Stay true to yourself
“We all have our own unique management style and I’ve found that we each have to stay true to that authentic style. For example, I am a big believer that tough conversations with team members are sometimes necessary, but they should take place behind closed doors, one-on-one. There was a time, I received feedback that maybe I wasn’t tough enough, so I started publicly talking tough … making people feel bad. Stylistically, it wasn’t me and it wasn’t effective. My wake-up call was when a brave manager pulled me aside and told me that people were wondering what was going on. That made me realize that I have to stay true to who I am. It was one of my biggest lessons.”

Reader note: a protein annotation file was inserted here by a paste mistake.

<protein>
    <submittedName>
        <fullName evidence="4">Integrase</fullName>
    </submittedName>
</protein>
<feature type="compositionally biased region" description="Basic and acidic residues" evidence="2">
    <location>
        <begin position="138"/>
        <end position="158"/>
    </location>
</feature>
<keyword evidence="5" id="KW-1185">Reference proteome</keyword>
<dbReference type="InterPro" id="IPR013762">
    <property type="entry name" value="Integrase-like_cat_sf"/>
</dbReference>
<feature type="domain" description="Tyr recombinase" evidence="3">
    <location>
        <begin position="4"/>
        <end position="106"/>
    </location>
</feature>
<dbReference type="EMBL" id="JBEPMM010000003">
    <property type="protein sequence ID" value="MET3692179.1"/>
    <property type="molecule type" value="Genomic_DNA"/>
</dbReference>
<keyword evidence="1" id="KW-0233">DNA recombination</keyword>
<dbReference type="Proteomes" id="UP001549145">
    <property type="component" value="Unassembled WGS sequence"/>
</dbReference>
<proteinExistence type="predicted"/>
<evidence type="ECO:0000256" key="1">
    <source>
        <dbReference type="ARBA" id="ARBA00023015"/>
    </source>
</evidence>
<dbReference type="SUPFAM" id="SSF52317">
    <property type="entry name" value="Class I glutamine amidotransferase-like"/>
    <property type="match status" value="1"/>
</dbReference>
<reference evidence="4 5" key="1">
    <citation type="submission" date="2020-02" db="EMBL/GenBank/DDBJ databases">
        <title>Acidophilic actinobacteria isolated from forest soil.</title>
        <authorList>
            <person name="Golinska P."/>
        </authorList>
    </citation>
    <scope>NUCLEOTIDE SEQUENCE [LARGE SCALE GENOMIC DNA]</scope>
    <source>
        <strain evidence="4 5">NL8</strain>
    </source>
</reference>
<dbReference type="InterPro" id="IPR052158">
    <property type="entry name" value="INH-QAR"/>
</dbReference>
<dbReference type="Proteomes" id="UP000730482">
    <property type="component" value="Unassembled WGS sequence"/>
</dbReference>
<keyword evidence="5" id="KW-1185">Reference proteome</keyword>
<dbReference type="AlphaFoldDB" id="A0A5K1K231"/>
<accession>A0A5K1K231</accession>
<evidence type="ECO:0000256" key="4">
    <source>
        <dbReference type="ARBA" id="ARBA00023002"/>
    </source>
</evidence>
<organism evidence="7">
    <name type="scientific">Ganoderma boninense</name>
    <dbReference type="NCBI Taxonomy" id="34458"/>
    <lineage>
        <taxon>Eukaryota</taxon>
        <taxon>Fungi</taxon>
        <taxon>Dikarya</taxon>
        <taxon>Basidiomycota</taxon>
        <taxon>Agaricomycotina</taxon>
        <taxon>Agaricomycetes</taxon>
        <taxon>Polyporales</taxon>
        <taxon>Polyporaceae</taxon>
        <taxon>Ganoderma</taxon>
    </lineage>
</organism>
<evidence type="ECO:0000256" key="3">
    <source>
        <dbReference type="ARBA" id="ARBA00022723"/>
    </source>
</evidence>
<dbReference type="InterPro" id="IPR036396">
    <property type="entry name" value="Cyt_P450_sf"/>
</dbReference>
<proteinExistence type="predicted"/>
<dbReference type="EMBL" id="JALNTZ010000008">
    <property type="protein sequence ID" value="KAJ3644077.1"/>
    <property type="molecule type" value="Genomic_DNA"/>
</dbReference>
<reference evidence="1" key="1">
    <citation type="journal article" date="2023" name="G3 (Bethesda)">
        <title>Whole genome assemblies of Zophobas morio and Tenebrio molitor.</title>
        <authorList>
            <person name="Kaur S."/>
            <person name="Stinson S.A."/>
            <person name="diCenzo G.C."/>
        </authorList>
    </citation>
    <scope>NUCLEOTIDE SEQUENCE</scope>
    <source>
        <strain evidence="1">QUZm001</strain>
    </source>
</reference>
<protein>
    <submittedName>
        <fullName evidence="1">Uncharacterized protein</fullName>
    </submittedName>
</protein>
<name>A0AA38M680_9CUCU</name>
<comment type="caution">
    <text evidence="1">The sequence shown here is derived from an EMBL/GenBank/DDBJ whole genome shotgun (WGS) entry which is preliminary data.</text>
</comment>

Make a decision, even if it’s the wrong one
“So often, teams get stuck waiting on decision makers to make a call. When a decision needs to be made and no one is making a decision, consider that a jump ball. Meaning, if there are a lot of things swirling around, and no one’s making a decision, make the decision – whether you are the decision maker or not. Because if no one’s making the decision, taking the initiative will often bring out the decision-makers to finally come forward and have a point of view! One of the greatest gifts we can give to our team is a decision, allowing them to move forward and get things done.”
Get it done
“I’m such a believer in getting things done. In business, oftentimes it’s tempting to spend a lot of time on ideas and ideation, and ideas are great, but they accomplish nothing. Execution accomplishes things. Oftentimes you can change the car tires when it’s running; you can get going and make changes as needed. Sometimes being first is better than being second or third, or perfect.”